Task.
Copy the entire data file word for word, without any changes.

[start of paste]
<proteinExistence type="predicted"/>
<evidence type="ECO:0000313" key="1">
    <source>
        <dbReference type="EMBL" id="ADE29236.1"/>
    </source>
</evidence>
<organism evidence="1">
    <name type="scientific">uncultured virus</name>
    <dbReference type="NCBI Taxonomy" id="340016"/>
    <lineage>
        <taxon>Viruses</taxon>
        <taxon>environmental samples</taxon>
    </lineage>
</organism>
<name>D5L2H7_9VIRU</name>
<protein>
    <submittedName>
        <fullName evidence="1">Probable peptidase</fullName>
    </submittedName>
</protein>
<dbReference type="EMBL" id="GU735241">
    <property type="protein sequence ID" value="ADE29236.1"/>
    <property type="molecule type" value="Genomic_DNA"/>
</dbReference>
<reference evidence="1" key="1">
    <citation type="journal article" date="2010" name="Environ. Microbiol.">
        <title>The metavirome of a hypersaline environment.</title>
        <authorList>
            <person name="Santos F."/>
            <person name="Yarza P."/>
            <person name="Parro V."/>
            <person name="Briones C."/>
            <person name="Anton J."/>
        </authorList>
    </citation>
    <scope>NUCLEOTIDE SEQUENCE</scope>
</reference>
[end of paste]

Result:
<proteinExistence type="predicted"/>
<evidence type="ECO:0000313" key="1">
    <source>
        <dbReference type="EMBL" id="ADE29236.1"/>
    </source>
</evidence>
<organism evidence="1">
    <name type="scientific">uncultured virus</name>
    <dbReference type="NCBI Taxonomy" id="340016"/>
    <lineage>
        <taxon>Viruses</taxon>
        <taxon>environmental samples</taxon>
    </lineage>
</organism>
<name>D5L2H7_9VIRU</name>
<protein>
    <submittedName>
        <fullName evidence="1">Probable peptidase</fullName>
    </submittedName>
</protein>
<dbReference type="EMBL" id="GU735241">
    <property type="protein sequence ID" value="ADE29236.1"/>
    <property type="molecule type" value="Genomic_DNA"/>
</dbReference>
<reference evidence="1" key="1">
    <citation type="journal article" date="2010" name="Environ. Microbiol.">
        <title>The metavirome of a hypersaline environment.</title>
        <authorList>
            <person name="Santos F."/>
            <person name="Yarza P."/>
            <person name="Parro V."/>
            <person name="Briones C."/>
            <person name="Anton J."/>
        </authorList>
    </citation>
    <scope>NUCLEOTIDE SEQUENCE</scope>
</reference>